At $651, the average price of an iPhone is already well above the $208 average cost of an Android smartphone. If Apple adds technology that costs a lot more money to produce, are you ready to foot the bill?
At $651, the average price of an iPhone is well above the worldwide $208 average cost of an Android smartphone.
Last year, my wife and I bought two top-of-the-line 128GB iPhone 6s Plus models, along with AppleCare. We knew what we were getting ourselves into. Still, after the four hour danse macabre that was buying a phone at the Apple Store, the two thousand dollar price tag for the two phones felt like a kick in the gut.
We’re paying for them over time, with interest free financing, so it wasn’t an immediate hit on the wallet. And yes, after 18 months we still find them very valuable. Even so, the premium Apple charge sometimes seems questionable.
Jason Perlow recently explored whether Apple’s prices are worth it. He has a 256GB iPhone 7 for which he, too, paid more than a thousand dollars. But he’s also been using a much less expensive ZTE Axon 7 Android phone. The Axon is — you’re going to need to sit down for this — $600 less expensive than the iPhone.
Here’s the kicker: Jason reports that the app-using experience is virtually identical. Gmail, Facebook, Outlook, and Twitter all feel the same between the two phones. Here’s what he says is the bottom line observation:
When you start talking about a $400 to $600 difference in price, the mystique and perceived advantages of a brand and OS platform start to look a bit silly (especially when the mainstream apps are the same, behave effectively the same, and provide the same features).
That’s a lot of money. Because Jason and I need to stay up-to-date on Apple gear as part of our jobs, we’ll probably both pay the premium anyway. But will everyone? And what happens if the price of an iPhone doubles?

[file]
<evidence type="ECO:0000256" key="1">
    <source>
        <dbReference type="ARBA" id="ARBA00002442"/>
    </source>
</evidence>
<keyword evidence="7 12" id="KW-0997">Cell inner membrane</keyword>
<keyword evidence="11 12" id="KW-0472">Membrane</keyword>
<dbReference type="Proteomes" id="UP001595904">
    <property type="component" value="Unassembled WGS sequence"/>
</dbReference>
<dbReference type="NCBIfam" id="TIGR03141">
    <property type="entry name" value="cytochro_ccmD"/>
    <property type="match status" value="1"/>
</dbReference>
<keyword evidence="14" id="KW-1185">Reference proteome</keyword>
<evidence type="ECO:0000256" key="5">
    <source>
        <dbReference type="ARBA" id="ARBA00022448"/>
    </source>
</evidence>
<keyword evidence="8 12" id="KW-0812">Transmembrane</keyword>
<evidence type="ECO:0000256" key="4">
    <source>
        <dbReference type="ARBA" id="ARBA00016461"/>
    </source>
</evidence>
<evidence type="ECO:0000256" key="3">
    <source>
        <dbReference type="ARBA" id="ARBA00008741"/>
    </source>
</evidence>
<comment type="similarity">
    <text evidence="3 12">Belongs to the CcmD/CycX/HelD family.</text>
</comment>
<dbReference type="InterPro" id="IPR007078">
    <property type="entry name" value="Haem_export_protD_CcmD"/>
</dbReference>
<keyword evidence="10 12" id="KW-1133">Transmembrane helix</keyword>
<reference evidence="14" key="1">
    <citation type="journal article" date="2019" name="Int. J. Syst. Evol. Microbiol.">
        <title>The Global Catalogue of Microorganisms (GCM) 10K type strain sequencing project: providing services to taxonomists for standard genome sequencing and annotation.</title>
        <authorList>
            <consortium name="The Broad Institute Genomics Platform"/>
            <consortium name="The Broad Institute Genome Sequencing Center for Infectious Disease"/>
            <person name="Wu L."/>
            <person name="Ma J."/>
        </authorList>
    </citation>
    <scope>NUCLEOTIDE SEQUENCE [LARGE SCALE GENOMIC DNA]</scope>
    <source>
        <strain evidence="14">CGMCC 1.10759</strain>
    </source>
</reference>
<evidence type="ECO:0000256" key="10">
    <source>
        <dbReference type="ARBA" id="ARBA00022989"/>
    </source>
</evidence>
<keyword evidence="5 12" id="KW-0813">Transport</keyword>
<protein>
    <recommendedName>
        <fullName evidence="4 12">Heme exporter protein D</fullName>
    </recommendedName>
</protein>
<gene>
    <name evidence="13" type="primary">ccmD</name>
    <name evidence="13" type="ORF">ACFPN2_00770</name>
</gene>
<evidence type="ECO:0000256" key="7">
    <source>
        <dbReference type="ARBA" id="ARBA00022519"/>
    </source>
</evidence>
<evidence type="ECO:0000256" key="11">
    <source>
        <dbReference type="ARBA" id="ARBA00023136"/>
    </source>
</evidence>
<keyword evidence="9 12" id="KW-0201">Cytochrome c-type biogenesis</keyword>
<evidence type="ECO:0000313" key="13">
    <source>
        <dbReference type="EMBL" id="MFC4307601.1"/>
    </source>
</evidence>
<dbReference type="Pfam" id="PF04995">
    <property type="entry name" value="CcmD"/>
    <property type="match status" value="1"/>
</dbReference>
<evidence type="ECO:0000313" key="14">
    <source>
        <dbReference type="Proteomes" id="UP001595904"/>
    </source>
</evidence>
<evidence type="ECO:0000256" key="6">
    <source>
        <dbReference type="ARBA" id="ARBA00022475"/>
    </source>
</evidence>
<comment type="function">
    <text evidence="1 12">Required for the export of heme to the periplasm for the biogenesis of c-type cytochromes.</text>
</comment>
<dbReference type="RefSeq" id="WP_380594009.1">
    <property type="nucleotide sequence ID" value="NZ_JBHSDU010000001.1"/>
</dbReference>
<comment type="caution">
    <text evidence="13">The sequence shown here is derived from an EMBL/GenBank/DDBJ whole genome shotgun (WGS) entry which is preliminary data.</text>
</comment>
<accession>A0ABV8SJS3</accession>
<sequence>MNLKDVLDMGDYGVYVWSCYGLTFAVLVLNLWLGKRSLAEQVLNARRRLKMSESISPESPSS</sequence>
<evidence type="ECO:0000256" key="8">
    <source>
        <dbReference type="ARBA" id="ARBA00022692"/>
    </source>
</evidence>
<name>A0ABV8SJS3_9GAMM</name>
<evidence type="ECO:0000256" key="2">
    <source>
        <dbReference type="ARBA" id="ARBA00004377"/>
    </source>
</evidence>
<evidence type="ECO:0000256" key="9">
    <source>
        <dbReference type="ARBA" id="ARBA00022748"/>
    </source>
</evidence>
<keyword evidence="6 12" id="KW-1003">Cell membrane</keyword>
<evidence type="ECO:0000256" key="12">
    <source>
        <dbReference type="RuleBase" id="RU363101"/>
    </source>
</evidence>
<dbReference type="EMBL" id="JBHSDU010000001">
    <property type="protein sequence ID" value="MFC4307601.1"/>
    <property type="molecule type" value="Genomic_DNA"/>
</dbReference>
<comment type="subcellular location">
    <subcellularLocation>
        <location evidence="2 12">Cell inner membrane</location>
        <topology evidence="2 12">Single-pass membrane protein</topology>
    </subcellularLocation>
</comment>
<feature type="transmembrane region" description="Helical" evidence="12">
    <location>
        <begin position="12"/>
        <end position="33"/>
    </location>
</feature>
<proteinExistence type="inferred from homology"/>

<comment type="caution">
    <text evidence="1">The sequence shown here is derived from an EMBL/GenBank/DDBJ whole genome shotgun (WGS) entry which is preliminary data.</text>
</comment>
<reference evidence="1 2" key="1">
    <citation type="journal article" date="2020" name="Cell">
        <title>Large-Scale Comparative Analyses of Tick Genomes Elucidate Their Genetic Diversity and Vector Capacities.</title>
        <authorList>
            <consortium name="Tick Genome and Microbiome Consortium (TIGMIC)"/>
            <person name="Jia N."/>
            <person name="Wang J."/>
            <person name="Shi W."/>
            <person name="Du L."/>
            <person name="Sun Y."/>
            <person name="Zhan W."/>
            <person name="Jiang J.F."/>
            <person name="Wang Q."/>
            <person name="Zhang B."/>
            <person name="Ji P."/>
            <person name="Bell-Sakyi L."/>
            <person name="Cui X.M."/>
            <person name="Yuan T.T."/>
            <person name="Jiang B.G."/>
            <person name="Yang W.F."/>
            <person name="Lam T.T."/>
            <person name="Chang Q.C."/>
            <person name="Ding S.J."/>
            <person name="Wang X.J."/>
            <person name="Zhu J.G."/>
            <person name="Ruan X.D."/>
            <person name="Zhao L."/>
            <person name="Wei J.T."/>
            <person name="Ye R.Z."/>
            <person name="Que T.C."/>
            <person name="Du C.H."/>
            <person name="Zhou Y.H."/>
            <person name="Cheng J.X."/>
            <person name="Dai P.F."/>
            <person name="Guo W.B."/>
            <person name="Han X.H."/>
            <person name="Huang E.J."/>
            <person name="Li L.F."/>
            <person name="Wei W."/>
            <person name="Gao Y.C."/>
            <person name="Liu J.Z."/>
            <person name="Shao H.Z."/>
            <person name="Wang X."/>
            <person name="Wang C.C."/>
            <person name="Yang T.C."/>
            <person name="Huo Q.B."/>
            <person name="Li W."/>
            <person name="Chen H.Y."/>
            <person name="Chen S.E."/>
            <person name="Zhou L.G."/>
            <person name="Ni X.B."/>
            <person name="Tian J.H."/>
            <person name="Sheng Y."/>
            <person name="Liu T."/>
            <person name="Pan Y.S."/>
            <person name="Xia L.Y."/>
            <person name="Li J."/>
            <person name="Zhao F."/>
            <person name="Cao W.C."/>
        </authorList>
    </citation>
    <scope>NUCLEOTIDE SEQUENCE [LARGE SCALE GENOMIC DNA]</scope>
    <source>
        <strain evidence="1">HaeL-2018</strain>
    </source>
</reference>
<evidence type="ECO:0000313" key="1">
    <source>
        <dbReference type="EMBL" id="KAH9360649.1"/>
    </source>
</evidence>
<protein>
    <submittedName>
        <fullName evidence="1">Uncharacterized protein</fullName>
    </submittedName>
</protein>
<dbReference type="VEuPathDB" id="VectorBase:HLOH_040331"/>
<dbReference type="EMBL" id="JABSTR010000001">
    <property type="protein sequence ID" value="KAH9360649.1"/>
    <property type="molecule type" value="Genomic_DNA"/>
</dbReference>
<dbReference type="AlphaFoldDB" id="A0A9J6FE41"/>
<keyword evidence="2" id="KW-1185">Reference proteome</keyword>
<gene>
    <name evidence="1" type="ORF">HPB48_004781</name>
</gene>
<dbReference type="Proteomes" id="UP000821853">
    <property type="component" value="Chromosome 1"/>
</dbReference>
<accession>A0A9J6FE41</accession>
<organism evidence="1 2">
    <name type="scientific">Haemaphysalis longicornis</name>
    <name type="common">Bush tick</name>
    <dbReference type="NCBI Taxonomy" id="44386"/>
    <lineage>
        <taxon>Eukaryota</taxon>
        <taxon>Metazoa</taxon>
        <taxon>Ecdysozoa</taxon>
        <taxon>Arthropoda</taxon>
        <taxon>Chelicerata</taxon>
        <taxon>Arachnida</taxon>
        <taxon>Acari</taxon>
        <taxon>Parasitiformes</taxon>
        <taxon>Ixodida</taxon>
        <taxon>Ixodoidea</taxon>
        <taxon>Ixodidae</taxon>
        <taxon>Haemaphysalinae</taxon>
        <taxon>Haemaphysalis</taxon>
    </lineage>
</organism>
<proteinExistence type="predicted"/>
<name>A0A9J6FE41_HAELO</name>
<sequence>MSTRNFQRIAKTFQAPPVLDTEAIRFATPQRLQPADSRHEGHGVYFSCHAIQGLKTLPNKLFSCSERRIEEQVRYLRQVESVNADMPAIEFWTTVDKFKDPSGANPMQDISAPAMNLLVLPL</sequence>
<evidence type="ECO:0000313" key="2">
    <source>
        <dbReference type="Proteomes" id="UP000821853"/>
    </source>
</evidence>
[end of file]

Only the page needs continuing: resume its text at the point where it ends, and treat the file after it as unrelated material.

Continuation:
I can’t imagine Apple would be that foolish, but then again I have two words: “Touch Bar.” So, anything is possible. According to an article in AppleInsider, the entry level cost of the iPhone 8 may nearly double, to $1000.
The reason cited is that Apple may go to OLED display technology, instead of the LCD technology used on current iPhone 7s. Apple may also expand the screen to include the area of the home button, and implement Touch ID via the OLED display, very much like it does on the new MacBook Pro machines.
You’ll recall that the base iPhone 7 is $649. If Apple makes the base price over a thousand dollars, then those devices with 128-256GB are likely to cost considerably more. Add in AppleCare, and you’re looking at spending $1500 for a phone. Or you could get a solid Android phone for $400.
At that point, you have to ask yourself whether the $600 to $1100 premium is really worth it. Is it worth paying hundreds of dollars more to lose the home button? Frankly, I like the home button. But then again, I also like the headphone jack. I know the headphone jack. And you, Lightning dongle converter, are no headphone jack.
Apple lost at least three big sales from me this year. I’m definitely not made of money, but as a tech columnist and unrepentant geek, I tend to buy more gizmos and gewgaws than the average consumer.
However, Apple’s very high prices, combined with disappointing features and performance problems, meant we didn’t buy two top-of-the-line iPhone 7 devices, and I cancelled my MacBook Pro order. That’s close to $5,000 I didn’t spend on Apple products this year. For the prices Apple charges, the experience has to be transformative, not underwhelming.
So, what about you? Is the use of OLED and the removal of the home button compelling enough for you to pay almost double for an iPhone 8?